A worldwide media story
Respected Australian sports journalist, Tracey Holmes of ABC's "The Ticket" followed the story from the beginning and broke the news in Australia with a significant interview and an accompanying podcast. The podcast speaks with all four of the key team, and is well worth your time.
Other notable coverage include pieces in the New York Times, The Guardian. and on CNN.
Alison in demand by the media
Alison has been sought for comment and discussion by a range of media over the last few months. She has featured in a number of podcasts, including legal podcast The Wigs (about AJL20), The Loving podcast by filmmaker and activist Genna Chanelle Hayes about detention centre truths, and the Really Interesting Women podcast by Richard Graham. All are definitely worth a listen!
HR4A moves house!
After almost three years, Human Rights For All now has an office of its own. We have been incredibly fortunate to have had access to pro-bono office space at the Gordon-Pymble Uniting Church since 2018, but due largely to Covid restrictions, this was no longer practical. As always, having enough money to operate has been a huge factor, but due to some significant philanthropic support, we are finally at a stage where we needed to commit to our own space.
We are now the proud tenants of a great space in Newtown (in a heritage building converted to offices), which allows us to work together in a location that is easy for everyone to get to, and also fits our budget. The only fly in this ointment is the current Sydney lockdown, with work-from-home orders meaning that we spent less than a month on site before we all had to start working from home! We look forward to being able to get back there soon.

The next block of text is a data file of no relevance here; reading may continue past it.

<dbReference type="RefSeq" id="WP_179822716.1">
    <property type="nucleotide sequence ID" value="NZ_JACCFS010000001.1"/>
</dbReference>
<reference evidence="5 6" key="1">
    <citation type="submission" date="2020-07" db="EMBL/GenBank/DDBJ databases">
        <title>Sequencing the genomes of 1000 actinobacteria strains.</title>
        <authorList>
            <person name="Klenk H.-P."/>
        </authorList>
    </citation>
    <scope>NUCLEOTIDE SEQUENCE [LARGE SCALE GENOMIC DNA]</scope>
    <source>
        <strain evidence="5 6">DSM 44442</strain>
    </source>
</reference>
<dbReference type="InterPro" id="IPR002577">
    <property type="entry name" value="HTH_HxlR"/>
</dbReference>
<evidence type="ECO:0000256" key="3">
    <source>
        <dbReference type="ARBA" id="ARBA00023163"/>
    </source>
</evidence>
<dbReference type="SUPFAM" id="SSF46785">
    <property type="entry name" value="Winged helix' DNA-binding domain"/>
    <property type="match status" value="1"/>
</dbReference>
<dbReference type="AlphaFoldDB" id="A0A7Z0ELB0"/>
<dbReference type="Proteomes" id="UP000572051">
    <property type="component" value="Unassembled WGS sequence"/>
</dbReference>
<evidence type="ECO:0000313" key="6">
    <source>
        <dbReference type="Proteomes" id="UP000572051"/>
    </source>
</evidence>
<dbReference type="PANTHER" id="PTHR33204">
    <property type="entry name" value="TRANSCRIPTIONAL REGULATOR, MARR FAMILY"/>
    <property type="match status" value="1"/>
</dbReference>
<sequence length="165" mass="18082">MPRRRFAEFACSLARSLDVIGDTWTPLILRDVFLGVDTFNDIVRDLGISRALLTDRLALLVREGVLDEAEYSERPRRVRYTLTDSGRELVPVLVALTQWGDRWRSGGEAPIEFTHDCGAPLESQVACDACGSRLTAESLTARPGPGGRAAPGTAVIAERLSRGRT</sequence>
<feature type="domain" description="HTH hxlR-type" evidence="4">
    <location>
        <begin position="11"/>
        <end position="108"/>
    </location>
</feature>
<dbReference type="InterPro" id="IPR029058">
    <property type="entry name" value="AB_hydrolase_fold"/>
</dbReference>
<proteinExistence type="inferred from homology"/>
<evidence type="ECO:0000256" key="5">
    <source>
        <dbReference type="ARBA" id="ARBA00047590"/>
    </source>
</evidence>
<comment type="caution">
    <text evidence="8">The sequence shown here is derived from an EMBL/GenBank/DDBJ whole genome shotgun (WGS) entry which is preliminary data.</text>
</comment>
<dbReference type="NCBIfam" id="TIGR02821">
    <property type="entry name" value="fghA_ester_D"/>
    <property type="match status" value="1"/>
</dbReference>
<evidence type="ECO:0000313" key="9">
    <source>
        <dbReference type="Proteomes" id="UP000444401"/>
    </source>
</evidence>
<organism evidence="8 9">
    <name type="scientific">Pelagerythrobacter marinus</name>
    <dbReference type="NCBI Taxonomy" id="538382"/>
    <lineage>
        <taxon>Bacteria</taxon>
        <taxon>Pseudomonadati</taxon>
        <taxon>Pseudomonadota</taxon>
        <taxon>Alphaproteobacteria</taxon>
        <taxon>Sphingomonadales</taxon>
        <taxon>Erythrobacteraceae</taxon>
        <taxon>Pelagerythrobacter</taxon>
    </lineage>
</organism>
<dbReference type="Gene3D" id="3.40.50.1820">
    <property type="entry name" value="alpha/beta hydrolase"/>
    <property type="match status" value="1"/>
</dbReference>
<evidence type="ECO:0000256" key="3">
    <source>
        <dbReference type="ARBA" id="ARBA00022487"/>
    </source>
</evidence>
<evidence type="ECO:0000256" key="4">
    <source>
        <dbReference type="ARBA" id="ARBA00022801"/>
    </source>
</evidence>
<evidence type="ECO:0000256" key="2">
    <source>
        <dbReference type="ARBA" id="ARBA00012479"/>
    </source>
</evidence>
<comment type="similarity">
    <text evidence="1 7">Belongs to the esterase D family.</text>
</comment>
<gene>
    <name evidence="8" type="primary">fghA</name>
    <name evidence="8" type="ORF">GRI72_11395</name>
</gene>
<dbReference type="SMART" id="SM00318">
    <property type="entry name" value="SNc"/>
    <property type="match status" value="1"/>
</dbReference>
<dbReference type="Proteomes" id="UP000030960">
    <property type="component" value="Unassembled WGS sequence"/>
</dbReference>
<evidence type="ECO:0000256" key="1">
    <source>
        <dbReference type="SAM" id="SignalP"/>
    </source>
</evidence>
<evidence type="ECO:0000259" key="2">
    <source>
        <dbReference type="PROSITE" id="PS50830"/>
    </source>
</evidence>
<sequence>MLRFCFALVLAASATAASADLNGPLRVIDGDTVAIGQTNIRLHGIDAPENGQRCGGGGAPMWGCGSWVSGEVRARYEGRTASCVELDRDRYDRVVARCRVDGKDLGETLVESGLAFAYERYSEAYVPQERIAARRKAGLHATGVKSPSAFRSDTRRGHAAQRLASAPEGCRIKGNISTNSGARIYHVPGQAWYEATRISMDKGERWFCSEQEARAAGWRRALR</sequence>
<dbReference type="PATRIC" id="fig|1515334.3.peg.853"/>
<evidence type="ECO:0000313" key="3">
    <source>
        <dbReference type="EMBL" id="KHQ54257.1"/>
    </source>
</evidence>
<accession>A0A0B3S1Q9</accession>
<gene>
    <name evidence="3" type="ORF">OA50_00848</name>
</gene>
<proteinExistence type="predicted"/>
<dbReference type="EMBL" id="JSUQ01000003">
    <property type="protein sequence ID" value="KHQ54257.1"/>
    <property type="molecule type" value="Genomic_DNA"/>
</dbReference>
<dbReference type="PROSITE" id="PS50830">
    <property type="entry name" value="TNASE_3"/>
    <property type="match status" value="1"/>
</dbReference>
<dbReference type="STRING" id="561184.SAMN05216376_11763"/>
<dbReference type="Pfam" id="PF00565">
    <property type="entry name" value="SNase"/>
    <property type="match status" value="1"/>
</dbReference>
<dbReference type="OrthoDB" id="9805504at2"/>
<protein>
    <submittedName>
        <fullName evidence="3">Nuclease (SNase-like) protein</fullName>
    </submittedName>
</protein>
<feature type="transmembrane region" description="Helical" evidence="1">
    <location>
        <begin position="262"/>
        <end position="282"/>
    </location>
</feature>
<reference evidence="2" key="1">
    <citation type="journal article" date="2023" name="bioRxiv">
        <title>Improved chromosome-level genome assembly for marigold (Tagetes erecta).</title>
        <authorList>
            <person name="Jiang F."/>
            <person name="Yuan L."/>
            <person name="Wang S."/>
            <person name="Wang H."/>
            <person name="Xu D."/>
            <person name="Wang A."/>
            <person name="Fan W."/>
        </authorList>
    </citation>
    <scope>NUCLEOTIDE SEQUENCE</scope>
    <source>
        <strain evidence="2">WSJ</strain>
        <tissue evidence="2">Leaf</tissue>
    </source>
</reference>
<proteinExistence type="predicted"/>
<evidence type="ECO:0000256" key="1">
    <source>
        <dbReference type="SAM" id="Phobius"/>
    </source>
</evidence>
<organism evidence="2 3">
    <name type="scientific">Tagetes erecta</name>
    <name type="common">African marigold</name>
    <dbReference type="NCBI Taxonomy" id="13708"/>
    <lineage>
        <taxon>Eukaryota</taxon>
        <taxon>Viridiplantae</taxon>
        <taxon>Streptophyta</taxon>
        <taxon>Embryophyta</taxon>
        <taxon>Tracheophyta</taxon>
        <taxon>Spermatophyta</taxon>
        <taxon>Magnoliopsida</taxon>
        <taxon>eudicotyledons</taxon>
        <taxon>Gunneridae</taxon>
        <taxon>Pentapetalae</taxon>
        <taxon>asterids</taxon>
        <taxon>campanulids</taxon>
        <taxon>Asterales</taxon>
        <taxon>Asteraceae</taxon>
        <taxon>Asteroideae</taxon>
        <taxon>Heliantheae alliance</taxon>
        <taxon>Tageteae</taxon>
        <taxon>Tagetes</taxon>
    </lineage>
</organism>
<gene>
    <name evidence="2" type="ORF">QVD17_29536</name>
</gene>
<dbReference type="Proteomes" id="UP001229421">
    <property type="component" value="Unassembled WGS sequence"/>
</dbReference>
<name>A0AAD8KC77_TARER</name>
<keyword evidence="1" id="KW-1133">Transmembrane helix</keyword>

To thank the amazing Gordon-Pymble Uniting Church community for their generosity, Alison presented the congregation with a poster of 56 Freedom Alerts (the amount of people we have gotten out of detention whilst we were based there). We are sad to say goodbye to everyone there and are so appreciative of what they have helped us to do.
We need your help more than ever!
We are at the stage now where we really need to have more lawyers working with us to meet the increasing demand for our help due to the many developments in the challenging cases that keep seeking us out. As decisions are handed down, glimmers of hope appear for other asylum seekers and we want to be able to help people who have been deprived of their liberty for so many years.
Human Rights For All is lucky to be supported by lawyers who volunteer endless hours of their time (like our amazing intern Eric!), but if we could pay them, we can take on more work, and hold on to these passionate legal minds who also need to earn a living. Your support, small or large, one-off or monthly, go directly to support the work we do to help our clients gain their freedom, and is always greatly appreciated.
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Thanks again for your support. Stay safe and well!